Cracking the Code
In 1994, the Church of England called for a hiatus in the slanging match between the manufacturers and IBFAN. The Church suspended its support for the boycott while it sought unbiased, independent research into baby formula marketing practices.
To obtain that information, we joined in creating the Interagency Group on Breastfeeding Monitoring (IGBM), formed with 27 organizations including Christian Aid, OXFAM, Save the Children and the UK Committee for UNICEF. Now we have stark new evidence in the form of a report, Cracking the Code, which proves that 32 companies, including Gerber, Mead Johnson, Nestlé, Nutricia and Wyeth, have been routinely ignoring the Code.
Cracking the Code reports on a study undertaken between August and October 1996 in Bangladesh, Poland, South Africa and Thailand. In each country, the study involved interviews with 800 pregnant women and new mothers and 120 health workers in 40 facilities. The results showed that, among other violations of the Code, the formula companies have been distributing marketing literature promoting formula over breastmilk and giving away formula to maternity hospitals and mothers—from 1 in 12 mothers surveyed in Poland to 1 in 4 in Thailand.
Free samples, especially those handed out by health professionals, are a particularly insidious form of promotion. A mother can easily switch from breast to bottle, but from bottle to breast is another story. After being fed with free samples of formula even for just a few days, the baby, used to an artificial teat, is fussy about accepting the breast. While the baby has been drinking formula, the mother’s milk production has declined.
Now the worried mother has a cranky and hungry baby on her hands, and she is convinced she must give up the breast and use formula for the duration. Rarely are such problems—and their solutions—explained to women when ‘gifts’ of baby formula are thrust into their hands. And when a doctor or nurse is providing the ‘gift’, it carries the health profession’s implicit stamp of approval.
The industry has complained that the IGBM study is biased and unscientific. This is rubbish. Independent coordinators supervised the study in each country, and the many organizations that sponsored it would not have gone through this exercise without firm assurances that rigorous research protocols would be observed.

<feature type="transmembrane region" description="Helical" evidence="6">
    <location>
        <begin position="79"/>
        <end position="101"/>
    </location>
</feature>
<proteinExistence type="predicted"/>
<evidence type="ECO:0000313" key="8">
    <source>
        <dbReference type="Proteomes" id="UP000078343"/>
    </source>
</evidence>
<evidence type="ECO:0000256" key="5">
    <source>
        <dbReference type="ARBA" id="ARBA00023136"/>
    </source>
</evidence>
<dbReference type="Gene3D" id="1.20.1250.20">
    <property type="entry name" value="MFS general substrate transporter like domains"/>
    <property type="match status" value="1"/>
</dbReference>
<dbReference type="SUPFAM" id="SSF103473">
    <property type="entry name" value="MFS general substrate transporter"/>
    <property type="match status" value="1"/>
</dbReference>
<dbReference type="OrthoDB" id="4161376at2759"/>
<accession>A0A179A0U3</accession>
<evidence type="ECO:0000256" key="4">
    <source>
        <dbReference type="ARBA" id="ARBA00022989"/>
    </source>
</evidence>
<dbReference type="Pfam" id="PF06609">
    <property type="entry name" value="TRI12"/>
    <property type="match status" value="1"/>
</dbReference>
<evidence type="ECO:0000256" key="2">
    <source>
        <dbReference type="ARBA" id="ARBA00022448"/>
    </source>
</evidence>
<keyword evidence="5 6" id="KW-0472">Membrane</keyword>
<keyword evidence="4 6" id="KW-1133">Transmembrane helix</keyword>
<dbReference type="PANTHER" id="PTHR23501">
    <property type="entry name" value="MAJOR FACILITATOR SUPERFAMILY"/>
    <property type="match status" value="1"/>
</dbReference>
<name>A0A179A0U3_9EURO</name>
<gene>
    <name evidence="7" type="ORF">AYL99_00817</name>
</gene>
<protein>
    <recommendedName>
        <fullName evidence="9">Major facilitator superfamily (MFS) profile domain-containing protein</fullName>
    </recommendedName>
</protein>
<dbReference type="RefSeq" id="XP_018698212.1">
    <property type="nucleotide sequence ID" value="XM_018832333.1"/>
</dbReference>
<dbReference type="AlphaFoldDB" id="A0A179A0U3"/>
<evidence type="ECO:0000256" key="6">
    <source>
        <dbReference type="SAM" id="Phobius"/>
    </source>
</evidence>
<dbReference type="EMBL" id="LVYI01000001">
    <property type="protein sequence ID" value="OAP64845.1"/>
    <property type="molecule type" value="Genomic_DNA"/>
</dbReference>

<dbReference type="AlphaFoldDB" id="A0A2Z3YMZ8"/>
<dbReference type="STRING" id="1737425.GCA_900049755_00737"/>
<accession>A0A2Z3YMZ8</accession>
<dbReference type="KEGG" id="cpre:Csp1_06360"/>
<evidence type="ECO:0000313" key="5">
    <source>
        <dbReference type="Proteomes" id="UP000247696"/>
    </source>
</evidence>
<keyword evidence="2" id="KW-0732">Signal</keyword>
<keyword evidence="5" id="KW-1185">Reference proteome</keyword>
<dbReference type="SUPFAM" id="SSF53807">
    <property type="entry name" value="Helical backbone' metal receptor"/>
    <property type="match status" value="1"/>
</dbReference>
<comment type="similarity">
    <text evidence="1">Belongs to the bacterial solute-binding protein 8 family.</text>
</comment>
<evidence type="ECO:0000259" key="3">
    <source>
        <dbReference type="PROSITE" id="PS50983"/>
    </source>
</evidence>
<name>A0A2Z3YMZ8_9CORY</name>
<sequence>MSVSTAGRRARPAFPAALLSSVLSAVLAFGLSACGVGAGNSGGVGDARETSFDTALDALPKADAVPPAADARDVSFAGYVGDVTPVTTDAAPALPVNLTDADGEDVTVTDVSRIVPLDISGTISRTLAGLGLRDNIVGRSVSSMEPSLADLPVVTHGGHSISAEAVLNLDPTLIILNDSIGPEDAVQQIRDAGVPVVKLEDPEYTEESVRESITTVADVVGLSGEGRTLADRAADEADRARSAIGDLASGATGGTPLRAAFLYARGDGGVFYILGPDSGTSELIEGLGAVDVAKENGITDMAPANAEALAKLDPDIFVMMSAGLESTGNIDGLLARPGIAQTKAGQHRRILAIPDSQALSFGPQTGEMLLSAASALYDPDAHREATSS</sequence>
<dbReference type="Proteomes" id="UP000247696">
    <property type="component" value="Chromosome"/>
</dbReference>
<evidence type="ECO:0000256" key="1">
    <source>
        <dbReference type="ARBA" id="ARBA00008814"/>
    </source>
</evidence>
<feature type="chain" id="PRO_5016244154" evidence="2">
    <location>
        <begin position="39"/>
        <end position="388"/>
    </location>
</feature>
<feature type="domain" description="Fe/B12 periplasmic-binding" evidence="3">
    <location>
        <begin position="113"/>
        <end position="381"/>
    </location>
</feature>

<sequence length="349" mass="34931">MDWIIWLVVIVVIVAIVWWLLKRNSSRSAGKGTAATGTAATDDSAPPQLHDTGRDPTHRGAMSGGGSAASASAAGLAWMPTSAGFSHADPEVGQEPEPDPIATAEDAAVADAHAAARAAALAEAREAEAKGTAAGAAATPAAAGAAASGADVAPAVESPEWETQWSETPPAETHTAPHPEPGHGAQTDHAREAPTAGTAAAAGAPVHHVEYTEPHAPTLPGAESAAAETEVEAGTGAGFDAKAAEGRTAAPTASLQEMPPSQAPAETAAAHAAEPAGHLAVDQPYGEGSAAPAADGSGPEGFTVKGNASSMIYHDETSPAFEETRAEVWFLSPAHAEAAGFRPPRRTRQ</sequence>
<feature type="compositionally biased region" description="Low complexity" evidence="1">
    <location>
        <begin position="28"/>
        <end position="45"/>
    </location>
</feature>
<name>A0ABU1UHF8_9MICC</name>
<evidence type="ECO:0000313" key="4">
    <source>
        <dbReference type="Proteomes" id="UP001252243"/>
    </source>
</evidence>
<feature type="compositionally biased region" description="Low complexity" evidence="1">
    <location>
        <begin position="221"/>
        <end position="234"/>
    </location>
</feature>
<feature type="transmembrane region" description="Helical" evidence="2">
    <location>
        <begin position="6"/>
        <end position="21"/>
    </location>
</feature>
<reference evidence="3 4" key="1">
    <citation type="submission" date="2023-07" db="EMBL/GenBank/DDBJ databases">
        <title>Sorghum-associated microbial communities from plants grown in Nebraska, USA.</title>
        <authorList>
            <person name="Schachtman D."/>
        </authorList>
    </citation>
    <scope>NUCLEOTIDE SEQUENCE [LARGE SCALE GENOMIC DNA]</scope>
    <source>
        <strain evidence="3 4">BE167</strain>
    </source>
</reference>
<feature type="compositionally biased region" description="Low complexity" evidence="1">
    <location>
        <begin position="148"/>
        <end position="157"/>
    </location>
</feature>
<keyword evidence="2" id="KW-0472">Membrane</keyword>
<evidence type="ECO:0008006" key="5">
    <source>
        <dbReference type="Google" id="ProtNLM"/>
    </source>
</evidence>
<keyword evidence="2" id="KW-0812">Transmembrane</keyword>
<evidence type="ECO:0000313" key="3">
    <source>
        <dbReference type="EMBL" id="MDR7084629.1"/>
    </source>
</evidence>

The Church of England suspended its support of the boycott as an act of good faith while the study was undertaken. The industry’s criticism of the study adds up to this: The multinationals simply are not about to acknowledge their own unethical practices in countries that offer promising market potential.
It is now clear to me that the only way to end these practices is by threatening the commercial interests that drive them. To concentrate its effectiveness, the consumer boycott has targeted one company: Nestlé. But that is not to suggest that the others are pure in their motives and actions—quite the contrary. They go about the same business, obscured in the shadows, while the light is shined on Nestlé. And if the IGBM had the resources to survey more countries, I have no doubt that we would find many more companies violating the Code.
These violations are not innocent; they are wilful. The companies have a moral obligation to abide by the Code, but instead they have treated it like something they can ignore with impunity until they are caught. They bank on the fact that developing countries do not have the resources to police the companies. Cracking the Code was our response to this implied challenge, and I hope it puts the manufacturers on notice that those countries have allies in the effort to put babies before business.